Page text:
No one will argue that decades of deferred maintenance and budget cuts are major reasons why many of America's school facilities are in deplorable condition. Overall, school maintenance and operations (M&O) budgets have been on a downward trend for quite some time, helping contribute to the current education infrastructure crisis.
Nationally, 9.59 percent of a school district's net current expenditure (NCE) was appropriated for M&O in the 1996-97 school year, up slightly from 9.55 percent last year, according to American School & University's 26th annual Maintenance and Operations Cost Study. The relatively small rise makes five consecutive years that M&O spending as a percent of NCE remained relatively flat.
Behind the survey
To arrive at the figures for the 26th annual Maintenance and Operations Cost Study, an in-depth survey was sent to approximately 5,000 chief business officers at public school districts with enrollment of more than 600 students. Administrators were asked to document a variety of M&O costs, including payroll, energy, maintenance equipment and supplies, grounds expenditures and overall spending. Surveys returned without pupil enrollment data or gross area of district buildings were not used, accounting for a usable response rate of 6 percent.
Surveys were analyzed, and the median number for each category (i.e., payroll, outside contract labor, gas, electricity, equipment and supplies, etc.) was determined on a national and regional level. In no case were regional medians added or averaged to arrive at the national figures. National medians were calculated by analyzing every survey in each category and identifying the median number. Keep in mind that the number of responses received from each region will directly affect final figures reported from year to year.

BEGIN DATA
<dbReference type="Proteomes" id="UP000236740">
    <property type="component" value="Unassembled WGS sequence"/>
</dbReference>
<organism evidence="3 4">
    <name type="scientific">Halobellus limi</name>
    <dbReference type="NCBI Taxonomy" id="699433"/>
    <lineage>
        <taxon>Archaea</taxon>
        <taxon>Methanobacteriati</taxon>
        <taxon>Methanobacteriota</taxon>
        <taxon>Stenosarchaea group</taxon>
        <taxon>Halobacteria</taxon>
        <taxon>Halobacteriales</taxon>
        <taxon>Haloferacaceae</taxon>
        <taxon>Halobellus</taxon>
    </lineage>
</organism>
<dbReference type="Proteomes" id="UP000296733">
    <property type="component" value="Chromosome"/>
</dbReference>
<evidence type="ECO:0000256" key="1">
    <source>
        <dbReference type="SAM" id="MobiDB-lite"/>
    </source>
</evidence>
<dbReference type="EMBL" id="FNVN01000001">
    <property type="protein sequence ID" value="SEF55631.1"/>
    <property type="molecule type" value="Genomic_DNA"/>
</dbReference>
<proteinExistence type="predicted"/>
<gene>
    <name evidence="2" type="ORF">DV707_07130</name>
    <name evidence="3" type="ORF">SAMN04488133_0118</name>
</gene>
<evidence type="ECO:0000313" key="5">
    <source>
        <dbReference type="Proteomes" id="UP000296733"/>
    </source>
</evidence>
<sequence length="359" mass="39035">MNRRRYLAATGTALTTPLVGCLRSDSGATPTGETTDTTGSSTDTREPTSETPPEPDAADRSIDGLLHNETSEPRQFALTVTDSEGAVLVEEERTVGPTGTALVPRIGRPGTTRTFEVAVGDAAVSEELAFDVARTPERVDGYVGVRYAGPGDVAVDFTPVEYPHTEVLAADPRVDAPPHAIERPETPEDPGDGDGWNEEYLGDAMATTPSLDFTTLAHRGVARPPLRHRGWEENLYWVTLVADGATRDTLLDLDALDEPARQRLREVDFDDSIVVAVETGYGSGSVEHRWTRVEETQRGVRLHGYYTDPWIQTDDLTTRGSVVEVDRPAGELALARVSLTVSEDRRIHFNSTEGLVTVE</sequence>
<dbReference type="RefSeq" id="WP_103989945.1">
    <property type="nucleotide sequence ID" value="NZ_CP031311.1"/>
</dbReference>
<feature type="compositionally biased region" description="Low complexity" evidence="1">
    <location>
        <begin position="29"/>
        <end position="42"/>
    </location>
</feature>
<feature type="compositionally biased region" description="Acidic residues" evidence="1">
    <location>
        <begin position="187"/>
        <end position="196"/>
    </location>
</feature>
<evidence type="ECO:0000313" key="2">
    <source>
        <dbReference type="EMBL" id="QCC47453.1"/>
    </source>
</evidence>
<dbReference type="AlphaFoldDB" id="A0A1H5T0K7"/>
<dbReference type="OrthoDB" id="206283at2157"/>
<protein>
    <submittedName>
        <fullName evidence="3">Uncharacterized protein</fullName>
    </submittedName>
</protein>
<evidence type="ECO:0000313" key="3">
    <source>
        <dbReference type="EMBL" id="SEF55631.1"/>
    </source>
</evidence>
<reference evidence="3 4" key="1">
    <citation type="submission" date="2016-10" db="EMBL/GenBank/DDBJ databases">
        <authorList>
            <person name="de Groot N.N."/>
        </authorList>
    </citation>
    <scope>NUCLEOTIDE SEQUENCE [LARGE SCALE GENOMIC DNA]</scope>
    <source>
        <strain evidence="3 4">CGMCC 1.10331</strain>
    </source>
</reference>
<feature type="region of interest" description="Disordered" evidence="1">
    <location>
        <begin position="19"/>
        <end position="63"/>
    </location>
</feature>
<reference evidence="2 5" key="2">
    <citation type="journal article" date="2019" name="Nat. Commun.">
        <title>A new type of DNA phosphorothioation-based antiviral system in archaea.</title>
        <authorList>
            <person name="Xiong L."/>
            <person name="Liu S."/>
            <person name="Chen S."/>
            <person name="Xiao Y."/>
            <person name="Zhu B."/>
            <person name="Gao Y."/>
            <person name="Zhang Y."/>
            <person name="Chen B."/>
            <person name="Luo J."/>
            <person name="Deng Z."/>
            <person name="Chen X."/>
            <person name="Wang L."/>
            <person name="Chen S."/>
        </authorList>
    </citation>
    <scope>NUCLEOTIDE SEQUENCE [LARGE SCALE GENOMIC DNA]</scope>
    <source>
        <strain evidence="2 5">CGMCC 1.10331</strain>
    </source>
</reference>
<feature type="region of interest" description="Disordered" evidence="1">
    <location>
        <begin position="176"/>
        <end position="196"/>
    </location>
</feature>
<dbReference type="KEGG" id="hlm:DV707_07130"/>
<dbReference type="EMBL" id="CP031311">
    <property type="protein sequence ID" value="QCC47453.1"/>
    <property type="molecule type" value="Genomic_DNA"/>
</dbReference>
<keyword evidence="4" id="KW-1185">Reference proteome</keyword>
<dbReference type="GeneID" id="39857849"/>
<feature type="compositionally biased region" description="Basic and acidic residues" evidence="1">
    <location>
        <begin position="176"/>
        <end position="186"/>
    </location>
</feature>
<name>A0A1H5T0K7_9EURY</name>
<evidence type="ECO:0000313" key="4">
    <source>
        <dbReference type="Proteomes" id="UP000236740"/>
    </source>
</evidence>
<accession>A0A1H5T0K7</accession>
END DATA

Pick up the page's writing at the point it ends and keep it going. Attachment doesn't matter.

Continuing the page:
Due to the popularity and mass use of the survey, AS&U does its best to continually improve upon the information offered. For example, the "fuel" category was broken down this year to better identify "gas" and "other fuel" expenditures. In addition, an "other" category was added to help the majority of districts with similar expenses better compare results. (Those items most often identified under the "other" category include equipment repair and rental, trash removal, clerical costs, insurance and travel expenses.)
Defining the categories
All survey data reported in AS&U's 26th annual Maintenance and Operations Cost Study identify budgeted expenditures for M&O per student and per square foot for the 1996-97 school year. Below is the terminology used on the survey questionnaire:
-Budgeted: Amounts for the 1996-97 school year, reported as of the November 1996 survey deadline.
-Per student: Based on enrollment (average daily attendance as of October 1996).
-Per square foot: Based on total gross area of all district buildings maintained, including corridors, common space and offices.
-NCE (net current expenditure): Total district expenditures, including teacher salaries, minus the cost of capital outlay, debt service and transportation.